I have enough family that didn't make it back, or made it back broken badly, i get it. But I also come here today, to say, I'm glad you're one of the ones that came back, to be with us to help commemorate.

Sir, you and your commenters have grasped the real meaning of Memorial Day. It is strange, but many will never grasp the true meaning. Is this a question of whether or not you have served in the Military? Oddly, there are people who have  been in the Military, and yet, don't get it. Equally so, there are those who have not served in the Military, but they really understand. John's famous line sounds something like this, “Your mileage may vary.” In my humble opinion, he is showing a great deal of understanding the complexity of this issue. Today, I found myself in a rather quiet spirit. I want to just thank those who have given their lives.   I believe recognition is really the best way to deal with this.
  I have not served, 3 of my uncles did and my father was 4-f due to two busted knees: but this is not a "happy day." God bless those whome have given the ultimate and to their families. But also, still a "Thank you!" to those that have served, you cannot have reverence for those who have fallen without respecting those that have served - Thank you all and God Bless you and may he have favor on our Nation.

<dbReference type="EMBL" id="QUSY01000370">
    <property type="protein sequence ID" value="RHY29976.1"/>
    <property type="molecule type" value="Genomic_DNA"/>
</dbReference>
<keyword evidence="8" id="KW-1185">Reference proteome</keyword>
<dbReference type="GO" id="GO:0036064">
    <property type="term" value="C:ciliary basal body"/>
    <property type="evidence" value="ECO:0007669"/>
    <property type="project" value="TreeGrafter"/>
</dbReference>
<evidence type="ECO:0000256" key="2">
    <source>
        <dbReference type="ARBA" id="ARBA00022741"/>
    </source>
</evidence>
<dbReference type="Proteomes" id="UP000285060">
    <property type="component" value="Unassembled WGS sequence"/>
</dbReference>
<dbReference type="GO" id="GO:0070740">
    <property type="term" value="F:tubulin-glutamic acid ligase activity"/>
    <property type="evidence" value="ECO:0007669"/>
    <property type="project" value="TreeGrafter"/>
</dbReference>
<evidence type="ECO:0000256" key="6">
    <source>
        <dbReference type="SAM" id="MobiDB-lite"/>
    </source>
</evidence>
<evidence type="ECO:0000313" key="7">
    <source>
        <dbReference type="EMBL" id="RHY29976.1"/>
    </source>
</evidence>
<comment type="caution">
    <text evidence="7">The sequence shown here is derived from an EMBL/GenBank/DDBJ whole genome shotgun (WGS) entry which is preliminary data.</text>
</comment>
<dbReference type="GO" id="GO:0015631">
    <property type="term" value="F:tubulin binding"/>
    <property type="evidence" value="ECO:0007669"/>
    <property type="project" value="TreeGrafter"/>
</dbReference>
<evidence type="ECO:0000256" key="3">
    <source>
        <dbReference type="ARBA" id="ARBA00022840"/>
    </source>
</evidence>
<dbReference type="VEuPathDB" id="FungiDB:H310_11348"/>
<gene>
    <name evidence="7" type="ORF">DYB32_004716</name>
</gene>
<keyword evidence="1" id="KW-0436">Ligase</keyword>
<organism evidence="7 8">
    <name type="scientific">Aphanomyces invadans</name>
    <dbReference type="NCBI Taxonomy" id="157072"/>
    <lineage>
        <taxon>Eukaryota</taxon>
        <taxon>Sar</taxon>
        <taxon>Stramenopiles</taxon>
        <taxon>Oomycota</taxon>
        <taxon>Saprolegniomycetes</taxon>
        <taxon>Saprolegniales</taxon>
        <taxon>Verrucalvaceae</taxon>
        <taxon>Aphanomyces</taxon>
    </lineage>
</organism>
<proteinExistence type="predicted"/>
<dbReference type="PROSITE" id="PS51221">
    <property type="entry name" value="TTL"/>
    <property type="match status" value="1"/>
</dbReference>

The last couple of days, I've been saying "Have a blessed Memorial Day" and have gotten second takes from a lot of people, many of whom then said something like "That's really what it is."

At least they're noticing. We can use this as an instructable moment. Gently. They're not Recruits, we're not DIs.